Obama eyes 'breakthrough year'
US President Barack Obama says 2014 "can be a breakthrough year for America" after a long era of recession and slow economic recovery.
Mr Obama spoke to reporters as he concluded his fifth year in office. He and his family were departing later in the day for a holiday in Hawaii.
Asked if this year had been the worst of his presidency, he laughed and said: "That's not how I think about it."
Mr Obama's polls are at or near the low point of his tenure in the White House.
The rollout of the health care website was troubled. High-visibility parts of his agenda have yet to make it through Congress, including a call for gun safety legislation after a major school shooting a year ago and a sweeping overhaul of immigration laws.
The president took questions a few hours after the government announced the economy grew at a solid 4.1% annual rate from July to September. That marks the fastest pace since late 2011 and significantly higher than previously believed.
Much of the upward revision came from stronger consumer spending at a time when unemployment is at a five-year low of 7%. Mr Obama did not mention it, but the stock market is also at or near record levels.
In his review of the year, Mr Obama also noted that US combat troops will finally be withdrawn from Afghanistan during the coming year.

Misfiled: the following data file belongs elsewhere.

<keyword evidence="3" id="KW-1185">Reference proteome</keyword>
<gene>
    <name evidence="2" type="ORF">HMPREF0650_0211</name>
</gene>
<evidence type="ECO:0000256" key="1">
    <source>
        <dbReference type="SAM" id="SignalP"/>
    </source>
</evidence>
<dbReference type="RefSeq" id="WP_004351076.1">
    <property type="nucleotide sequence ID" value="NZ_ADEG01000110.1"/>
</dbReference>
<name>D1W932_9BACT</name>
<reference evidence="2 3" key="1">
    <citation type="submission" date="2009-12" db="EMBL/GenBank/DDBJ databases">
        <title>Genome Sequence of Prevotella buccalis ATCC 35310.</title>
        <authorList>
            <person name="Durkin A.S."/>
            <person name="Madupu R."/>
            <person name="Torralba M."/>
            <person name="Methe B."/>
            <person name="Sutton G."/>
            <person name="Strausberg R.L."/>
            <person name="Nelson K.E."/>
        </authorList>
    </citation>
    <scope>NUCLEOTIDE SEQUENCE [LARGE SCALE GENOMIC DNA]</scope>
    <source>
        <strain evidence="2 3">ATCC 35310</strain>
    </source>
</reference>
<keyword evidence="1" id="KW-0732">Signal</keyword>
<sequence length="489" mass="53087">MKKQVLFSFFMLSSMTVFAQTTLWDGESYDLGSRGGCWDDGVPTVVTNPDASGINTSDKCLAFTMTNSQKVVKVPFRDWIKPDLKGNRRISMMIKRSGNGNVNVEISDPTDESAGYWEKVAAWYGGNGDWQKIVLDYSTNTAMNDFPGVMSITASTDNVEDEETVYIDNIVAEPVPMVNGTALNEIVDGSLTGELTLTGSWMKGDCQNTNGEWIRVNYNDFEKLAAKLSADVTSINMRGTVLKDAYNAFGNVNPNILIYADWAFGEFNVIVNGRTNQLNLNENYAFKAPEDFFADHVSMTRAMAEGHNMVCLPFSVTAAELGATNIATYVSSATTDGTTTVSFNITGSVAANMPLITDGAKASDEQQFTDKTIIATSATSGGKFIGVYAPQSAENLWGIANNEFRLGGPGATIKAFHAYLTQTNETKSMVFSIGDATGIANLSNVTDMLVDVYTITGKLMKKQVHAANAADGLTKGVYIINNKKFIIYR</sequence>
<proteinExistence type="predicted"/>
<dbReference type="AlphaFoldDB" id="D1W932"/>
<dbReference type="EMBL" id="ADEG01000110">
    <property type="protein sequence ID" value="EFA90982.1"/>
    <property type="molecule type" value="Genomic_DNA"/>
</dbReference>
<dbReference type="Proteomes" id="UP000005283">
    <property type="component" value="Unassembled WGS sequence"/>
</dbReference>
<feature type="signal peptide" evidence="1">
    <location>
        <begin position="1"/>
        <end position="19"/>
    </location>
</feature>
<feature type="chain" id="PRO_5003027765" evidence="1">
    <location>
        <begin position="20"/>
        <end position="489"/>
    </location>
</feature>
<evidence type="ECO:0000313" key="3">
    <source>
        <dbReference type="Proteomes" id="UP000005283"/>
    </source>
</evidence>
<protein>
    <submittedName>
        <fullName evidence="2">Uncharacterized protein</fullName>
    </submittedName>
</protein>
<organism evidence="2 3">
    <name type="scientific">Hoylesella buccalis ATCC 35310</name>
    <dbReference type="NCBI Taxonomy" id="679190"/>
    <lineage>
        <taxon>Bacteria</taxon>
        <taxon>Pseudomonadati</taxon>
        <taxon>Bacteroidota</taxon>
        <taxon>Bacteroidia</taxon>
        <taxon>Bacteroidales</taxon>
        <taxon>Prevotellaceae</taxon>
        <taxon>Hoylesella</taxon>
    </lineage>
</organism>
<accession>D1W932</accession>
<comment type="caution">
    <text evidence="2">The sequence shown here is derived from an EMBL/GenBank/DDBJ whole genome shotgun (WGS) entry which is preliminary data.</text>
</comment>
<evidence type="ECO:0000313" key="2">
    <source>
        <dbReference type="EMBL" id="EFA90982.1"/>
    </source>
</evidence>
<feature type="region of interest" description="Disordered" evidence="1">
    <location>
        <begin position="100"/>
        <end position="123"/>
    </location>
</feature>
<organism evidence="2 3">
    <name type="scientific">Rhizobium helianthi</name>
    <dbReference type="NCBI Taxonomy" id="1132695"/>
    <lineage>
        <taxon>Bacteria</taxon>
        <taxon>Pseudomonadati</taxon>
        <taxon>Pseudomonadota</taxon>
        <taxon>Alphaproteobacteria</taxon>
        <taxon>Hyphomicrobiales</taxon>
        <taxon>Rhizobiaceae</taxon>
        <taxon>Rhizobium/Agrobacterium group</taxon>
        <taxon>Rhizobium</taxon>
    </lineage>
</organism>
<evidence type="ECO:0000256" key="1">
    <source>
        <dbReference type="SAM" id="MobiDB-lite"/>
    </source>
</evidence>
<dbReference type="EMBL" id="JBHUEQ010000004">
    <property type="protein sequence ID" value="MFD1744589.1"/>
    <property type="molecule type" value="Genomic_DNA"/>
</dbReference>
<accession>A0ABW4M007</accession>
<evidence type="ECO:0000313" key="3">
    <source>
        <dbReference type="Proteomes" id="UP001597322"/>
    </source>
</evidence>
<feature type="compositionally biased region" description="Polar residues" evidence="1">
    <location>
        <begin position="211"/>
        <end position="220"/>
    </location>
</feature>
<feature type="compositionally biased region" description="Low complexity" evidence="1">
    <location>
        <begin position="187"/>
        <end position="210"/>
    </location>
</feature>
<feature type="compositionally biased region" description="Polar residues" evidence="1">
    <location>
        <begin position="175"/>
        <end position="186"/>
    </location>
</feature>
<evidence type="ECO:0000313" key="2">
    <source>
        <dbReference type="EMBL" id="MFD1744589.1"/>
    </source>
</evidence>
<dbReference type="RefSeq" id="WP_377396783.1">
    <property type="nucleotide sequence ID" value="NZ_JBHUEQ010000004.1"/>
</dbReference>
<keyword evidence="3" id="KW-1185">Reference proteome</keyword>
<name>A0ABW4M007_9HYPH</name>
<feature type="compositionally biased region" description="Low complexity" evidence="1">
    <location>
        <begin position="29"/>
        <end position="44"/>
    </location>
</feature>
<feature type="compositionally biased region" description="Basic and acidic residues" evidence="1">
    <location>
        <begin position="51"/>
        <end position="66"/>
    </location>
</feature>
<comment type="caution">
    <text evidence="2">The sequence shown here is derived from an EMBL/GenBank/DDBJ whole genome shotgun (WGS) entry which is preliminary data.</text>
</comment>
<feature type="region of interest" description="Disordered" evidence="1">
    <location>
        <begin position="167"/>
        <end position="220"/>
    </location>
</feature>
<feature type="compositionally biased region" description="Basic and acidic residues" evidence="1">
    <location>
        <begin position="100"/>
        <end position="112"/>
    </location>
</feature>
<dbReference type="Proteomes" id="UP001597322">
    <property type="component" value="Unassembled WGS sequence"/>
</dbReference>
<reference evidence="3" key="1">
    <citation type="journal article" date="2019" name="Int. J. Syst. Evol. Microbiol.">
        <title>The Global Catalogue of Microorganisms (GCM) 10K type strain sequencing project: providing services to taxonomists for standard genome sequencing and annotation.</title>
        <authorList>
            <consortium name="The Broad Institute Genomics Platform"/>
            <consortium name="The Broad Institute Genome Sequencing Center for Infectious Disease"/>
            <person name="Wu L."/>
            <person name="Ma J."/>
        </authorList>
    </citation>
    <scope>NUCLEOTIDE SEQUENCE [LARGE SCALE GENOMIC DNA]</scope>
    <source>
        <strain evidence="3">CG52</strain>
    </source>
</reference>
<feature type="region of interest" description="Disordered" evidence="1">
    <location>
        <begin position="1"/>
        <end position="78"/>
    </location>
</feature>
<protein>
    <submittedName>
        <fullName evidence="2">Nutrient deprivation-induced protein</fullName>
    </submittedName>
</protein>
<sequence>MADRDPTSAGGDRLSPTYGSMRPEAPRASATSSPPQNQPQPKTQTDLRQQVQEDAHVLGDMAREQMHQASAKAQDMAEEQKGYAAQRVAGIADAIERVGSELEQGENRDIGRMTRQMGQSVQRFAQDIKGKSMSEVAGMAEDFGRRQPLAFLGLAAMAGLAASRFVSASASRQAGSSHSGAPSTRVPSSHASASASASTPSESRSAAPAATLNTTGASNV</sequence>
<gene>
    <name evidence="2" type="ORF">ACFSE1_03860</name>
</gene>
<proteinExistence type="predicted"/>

He also again promised to speak in more comprehensive terms about the future of National Security Agency (NSA) surveillance programmes.
"I have confidence that the NSA is not engaged in domestic surveillance or snooping around," he said.
Yet he added: "We may have to refine this further to give people more confidence."
A presidential advisory panel this week recommended sweeping changes to government surveillance, including limiting the bulk collection of Americans' phone records by stripping the NSA of its ability to store the data in its own facilities.
Separately, a federal judge ruled that some of the NSA's activities were likely to be unconstitutional. Judge Richard Leon called the NSA's operation "Orwellian" in scope and said there was little evidence that its vast trove of data from American users had prevented a terrorist attack.